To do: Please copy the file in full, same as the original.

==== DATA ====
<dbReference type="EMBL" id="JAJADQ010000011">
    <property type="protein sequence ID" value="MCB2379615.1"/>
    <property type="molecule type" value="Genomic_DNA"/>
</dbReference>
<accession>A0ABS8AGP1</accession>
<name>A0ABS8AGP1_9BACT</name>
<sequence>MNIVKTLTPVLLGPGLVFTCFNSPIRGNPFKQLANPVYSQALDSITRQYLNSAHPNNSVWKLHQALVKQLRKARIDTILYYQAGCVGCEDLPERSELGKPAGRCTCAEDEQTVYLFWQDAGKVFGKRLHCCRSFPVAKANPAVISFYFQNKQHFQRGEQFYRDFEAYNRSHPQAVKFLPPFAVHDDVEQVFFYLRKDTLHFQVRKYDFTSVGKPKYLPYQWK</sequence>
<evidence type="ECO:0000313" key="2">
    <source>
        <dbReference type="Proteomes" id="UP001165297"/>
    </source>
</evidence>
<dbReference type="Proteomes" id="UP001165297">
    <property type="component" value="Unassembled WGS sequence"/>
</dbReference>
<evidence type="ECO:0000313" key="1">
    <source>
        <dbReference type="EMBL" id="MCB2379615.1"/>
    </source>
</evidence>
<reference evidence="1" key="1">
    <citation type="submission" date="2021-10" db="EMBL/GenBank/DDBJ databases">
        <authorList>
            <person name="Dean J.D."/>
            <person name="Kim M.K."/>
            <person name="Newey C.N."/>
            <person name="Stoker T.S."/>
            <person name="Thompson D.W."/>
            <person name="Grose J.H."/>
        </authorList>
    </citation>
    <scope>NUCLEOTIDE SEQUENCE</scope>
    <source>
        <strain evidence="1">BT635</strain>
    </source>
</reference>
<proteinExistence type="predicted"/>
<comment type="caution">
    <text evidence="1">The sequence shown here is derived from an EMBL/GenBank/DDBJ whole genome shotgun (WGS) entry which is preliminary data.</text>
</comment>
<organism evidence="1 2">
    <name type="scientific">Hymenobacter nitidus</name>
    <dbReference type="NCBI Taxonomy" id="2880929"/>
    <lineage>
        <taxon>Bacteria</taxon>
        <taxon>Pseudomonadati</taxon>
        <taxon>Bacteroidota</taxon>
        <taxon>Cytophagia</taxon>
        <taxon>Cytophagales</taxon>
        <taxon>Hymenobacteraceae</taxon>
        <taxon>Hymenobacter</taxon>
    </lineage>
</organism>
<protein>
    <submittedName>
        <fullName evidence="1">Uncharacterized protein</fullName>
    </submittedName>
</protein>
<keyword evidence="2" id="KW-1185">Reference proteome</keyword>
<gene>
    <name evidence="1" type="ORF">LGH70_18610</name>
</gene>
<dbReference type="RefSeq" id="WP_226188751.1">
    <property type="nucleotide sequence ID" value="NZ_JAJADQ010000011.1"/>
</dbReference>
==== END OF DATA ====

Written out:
<dbReference type="EMBL" id="JAJADQ010000011">
    <property type="protein sequence ID" value="MCB2379615.1"/>
    <property type="molecule type" value="Genomic_DNA"/>
</dbReference>
<accession>A0ABS8AGP1</accession>
<name>A0ABS8AGP1_9BACT</name>
<sequence>MNIVKTLTPVLLGPGLVFTCFNSPIRGNPFKQLANPVYSQALDSITRQYLNSAHPNNSVWKLHQALVKQLRKARIDTILYYQAGCVGCEDLPERSELGKPAGRCTCAEDEQTVYLFWQDAGKVFGKRLHCCRSFPVAKANPAVISFYFQNKQHFQRGEQFYRDFEAYNRSHPQAVKFLPPFAVHDDVEQVFFYLRKDTLHFQVRKYDFTSVGKPKYLPYQWK</sequence>
<evidence type="ECO:0000313" key="2">
    <source>
        <dbReference type="Proteomes" id="UP001165297"/>
    </source>
</evidence>
<dbReference type="Proteomes" id="UP001165297">
    <property type="component" value="Unassembled WGS sequence"/>
</dbReference>
<evidence type="ECO:0000313" key="1">
    <source>
        <dbReference type="EMBL" id="MCB2379615.1"/>
    </source>
</evidence>
<reference evidence="1" key="1">
    <citation type="submission" date="2021-10" db="EMBL/GenBank/DDBJ databases">
        <authorList>
            <person name="Dean J.D."/>
            <person name="Kim M.K."/>
            <person name="Newey C.N."/>
            <person name="Stoker T.S."/>
            <person name="Thompson D.W."/>
            <person name="Grose J.H."/>
        </authorList>
    </citation>
    <scope>NUCLEOTIDE SEQUENCE</scope>
    <source>
        <strain evidence="1">BT635</strain>
    </source>
</reference>
<proteinExistence type="predicted"/>
<comment type="caution">
    <text evidence="1">The sequence shown here is derived from an EMBL/GenBank/DDBJ whole genome shotgun (WGS) entry which is preliminary data.</text>
</comment>
<organism evidence="1 2">
    <name type="scientific">Hymenobacter nitidus</name>
    <dbReference type="NCBI Taxonomy" id="2880929"/>
    <lineage>
        <taxon>Bacteria</taxon>
        <taxon>Pseudomonadati</taxon>
        <taxon>Bacteroidota</taxon>
        <taxon>Cytophagia</taxon>
        <taxon>Cytophagales</taxon>
        <taxon>Hymenobacteraceae</taxon>
        <taxon>Hymenobacter</taxon>
    </lineage>
</organism>
<protein>
    <submittedName>
        <fullName evidence="1">Uncharacterized protein</fullName>
    </submittedName>
</protein>
<keyword evidence="2" id="KW-1185">Reference proteome</keyword>
<gene>
    <name evidence="1" type="ORF">LGH70_18610</name>
</gene>
<dbReference type="RefSeq" id="WP_226188751.1">
    <property type="nucleotide sequence ID" value="NZ_JAJADQ010000011.1"/>
</dbReference>